Stories We Tell

You know the story. You’ve lived the story, and you're destined to relive it again and again.

I’ve been playing The Legend of Zelda: Wind Waker and thinking about the legend of Zelda -- the central narrative of good and evil and light and dark that these games keep retelling. Wind Waker opens with a cutscene that summarizes the series’ recurring myth. Once, the land of Hyrule contained great power in the form of the Triforce. An evil man named Ganondorf stole that power for himself but was defeated by a young boy clothed in green. The young boy went away. The evil man came back. During the course of the game, it’s revealed that Hyrule was submerged beneath a flood in an attempt to seal away evil forever.

It didn’t work, of course. If evil was completely banished, there would be no game to play and no story to retell. Wind Waker’s intro cutscene presents Hyrule’s history as a sort of folktale, as if the story had been passed down from generation to generation. But you, the player, know the story. You’ve lived the story. If you played through Ocarina of Time, you got to travel across Hyrule and defeat Ganondorf yourself.

In other words, Wind Waker knows that you know how this goes. Nintendo is often criticized for exploiting players’ nostalgia, and while there’s some truth to that criticism, Wind Waker plays with the burden of the franchise’s past in surprising and interesting ways. Clay Routledge, a professor at North Dakota State University who studies the psychology of nostalgia, told Eurogamer that games can often trigger stronger feelings of nostalgia than movies or music or books: “I believe there is good reason to suspect that gaming-related nostalgia is made all the more potent because the experience of gaming is so immersive" (Damien McFerran, "Crippled by Nostalgia: The Fraud of Retro Gaming", Eurogamer, 9 December 2012).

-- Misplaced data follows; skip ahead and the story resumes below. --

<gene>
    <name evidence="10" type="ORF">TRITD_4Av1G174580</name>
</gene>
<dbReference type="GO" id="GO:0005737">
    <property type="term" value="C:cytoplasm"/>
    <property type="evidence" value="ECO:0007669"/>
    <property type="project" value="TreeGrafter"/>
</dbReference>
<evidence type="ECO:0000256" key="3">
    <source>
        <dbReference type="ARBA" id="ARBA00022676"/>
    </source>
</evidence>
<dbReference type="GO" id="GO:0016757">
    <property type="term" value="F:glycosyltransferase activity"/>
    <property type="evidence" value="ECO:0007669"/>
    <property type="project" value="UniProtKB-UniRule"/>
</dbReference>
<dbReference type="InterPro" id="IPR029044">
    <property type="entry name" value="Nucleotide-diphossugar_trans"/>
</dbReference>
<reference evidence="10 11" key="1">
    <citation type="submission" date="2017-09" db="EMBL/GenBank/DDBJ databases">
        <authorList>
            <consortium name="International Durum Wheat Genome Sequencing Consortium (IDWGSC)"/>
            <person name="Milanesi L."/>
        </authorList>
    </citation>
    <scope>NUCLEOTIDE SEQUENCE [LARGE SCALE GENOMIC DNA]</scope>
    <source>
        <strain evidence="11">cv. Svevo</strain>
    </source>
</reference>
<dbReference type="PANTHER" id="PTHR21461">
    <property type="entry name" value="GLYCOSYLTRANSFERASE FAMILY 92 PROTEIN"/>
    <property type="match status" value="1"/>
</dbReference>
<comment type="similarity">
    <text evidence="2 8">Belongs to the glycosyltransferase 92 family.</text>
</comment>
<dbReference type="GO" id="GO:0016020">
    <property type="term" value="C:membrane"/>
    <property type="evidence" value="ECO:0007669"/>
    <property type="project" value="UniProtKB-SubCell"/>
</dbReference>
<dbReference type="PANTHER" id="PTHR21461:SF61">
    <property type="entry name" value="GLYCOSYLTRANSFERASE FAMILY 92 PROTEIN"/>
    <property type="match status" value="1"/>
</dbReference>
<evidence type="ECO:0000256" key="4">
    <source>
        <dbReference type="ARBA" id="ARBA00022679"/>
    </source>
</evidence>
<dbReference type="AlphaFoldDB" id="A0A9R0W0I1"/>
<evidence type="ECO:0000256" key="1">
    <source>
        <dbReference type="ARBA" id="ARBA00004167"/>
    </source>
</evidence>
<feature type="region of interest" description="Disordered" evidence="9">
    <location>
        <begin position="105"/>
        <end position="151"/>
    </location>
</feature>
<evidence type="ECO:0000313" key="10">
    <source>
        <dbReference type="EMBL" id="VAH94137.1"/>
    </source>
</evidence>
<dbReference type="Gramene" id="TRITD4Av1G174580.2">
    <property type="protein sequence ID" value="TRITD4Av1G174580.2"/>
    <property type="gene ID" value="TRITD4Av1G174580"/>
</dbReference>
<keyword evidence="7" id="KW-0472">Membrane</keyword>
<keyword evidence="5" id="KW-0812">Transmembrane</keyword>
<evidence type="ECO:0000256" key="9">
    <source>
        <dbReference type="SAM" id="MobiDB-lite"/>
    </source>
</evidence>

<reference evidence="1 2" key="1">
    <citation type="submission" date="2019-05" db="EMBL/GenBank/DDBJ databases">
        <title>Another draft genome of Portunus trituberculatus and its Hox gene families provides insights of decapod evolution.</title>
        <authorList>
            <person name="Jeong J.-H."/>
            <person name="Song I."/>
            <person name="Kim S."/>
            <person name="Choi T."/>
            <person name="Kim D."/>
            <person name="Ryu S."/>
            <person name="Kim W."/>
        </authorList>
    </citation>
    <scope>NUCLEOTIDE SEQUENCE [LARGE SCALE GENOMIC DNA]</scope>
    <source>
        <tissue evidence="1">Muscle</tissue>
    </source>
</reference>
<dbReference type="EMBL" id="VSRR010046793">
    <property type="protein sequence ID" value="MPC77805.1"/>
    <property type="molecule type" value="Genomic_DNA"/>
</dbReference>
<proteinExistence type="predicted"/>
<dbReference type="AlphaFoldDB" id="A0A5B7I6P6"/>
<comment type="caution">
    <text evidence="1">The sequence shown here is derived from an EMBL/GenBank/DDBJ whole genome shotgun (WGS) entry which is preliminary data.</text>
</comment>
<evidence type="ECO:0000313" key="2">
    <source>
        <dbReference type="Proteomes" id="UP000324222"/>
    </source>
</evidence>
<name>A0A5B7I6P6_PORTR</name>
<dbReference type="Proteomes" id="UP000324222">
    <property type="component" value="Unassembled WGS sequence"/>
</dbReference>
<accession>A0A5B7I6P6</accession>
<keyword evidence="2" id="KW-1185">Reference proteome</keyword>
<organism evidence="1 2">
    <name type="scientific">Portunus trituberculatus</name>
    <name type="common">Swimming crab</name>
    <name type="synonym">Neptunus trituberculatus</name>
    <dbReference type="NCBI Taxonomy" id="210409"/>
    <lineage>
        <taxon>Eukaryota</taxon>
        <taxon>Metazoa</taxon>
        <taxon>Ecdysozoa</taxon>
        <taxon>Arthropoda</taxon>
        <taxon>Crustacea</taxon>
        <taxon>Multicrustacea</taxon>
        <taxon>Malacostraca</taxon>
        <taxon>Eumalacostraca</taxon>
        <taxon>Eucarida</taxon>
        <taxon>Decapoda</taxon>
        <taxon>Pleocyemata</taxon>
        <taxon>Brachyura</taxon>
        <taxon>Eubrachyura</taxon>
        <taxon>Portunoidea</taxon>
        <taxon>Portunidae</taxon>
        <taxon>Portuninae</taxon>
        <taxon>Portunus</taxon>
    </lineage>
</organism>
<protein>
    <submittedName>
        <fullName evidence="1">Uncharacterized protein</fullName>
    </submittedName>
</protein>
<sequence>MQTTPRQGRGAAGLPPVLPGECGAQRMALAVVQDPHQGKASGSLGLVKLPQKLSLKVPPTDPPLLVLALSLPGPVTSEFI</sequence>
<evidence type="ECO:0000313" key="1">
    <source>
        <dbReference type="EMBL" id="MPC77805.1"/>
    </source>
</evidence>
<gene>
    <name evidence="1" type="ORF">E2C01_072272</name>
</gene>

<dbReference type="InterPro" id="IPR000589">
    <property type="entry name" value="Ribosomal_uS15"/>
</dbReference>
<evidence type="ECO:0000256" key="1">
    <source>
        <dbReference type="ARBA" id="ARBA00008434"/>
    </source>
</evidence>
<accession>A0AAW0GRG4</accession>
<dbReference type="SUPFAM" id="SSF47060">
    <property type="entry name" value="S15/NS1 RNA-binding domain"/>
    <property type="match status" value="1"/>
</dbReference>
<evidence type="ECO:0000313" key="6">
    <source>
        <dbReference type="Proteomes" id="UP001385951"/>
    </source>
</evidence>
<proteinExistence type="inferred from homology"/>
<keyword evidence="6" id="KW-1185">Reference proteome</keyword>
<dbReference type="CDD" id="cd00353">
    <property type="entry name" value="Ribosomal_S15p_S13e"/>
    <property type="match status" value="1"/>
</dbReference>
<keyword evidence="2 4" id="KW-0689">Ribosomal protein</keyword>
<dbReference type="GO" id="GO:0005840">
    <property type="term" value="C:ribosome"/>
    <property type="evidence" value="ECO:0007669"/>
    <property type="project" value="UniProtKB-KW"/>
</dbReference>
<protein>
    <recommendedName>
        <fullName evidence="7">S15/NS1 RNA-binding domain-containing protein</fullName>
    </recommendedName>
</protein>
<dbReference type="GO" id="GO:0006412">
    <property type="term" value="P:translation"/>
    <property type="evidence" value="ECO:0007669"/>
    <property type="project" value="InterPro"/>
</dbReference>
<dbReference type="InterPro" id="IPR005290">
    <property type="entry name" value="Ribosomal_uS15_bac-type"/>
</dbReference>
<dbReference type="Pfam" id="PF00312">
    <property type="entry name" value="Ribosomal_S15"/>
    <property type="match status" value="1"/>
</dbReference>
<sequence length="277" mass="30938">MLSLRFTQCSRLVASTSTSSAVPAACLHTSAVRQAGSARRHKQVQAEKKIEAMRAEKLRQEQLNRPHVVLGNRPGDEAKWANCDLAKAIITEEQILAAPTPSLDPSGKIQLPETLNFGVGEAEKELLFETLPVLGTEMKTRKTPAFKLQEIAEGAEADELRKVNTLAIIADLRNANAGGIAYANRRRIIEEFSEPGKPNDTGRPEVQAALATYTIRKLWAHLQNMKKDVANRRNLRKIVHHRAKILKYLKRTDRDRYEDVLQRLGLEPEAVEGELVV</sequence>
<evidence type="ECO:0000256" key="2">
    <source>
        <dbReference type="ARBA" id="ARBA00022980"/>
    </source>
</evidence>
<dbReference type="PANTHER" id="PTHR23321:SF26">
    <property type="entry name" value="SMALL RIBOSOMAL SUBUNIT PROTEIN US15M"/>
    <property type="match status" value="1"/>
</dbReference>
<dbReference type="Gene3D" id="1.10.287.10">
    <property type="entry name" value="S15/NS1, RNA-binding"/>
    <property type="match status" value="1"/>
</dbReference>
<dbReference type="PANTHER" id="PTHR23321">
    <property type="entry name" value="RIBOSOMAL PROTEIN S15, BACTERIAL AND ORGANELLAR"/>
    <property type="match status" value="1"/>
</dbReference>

This rings true to me. When I watched that cutscene, I wasn’t thinking about Hyrule or the Triforce or the battle between good and evil. I was thinking about sitting in my basement at age 12, playing Ocarina of Time on the Wii with a GameCube controller, my sister at my side with a GameFAQ pulled up if I got stuck. I was thinking about the story that I had lived, about how I went from a solitary boy in the forest to becoming the Hero of Time, about how I journeyed across mountains and deserts to defeat evil.

Then the game begins. The world is bright and cheery and cartoonish -- it doesn’t look like a Zelda game. Link doesn’t live by himself, either, but with his sister and grandmother. And there are no mountains or deserts, just a huge expanse of ocean. Right off the bat, Wind Waker announces that while the basic elements (boy in green, golden triangles, evil man, etc.) may be familiar, their context is entirely different. The past has been swallowed by the sea.

Over at the AV Club, Jake Muncy interpreted Wind Waker as being a “fairy tale against fairy tales, showing reverence for received stories even as it warns that they should not be blindly trusted” ("Wind Waker breaks from Zelda’s recurring legend to warn against blind faith", AV Club, 4 March 2015). As ever, Ganondorf reemerges from his slumber and captures Princess Zelda, at which point it is up to Link to save the day. But Ganondorf is strangely melancholy. He’s lived this story before, and he knows that it doesn’t end well for him. “It can only be called fate,” says Ganondorf before his final confrontation with Link. “That when power, wisdom, and courage come together, the gods would have no choice but to come down.” He’s going through the motions, because he doesn’t know what else to do.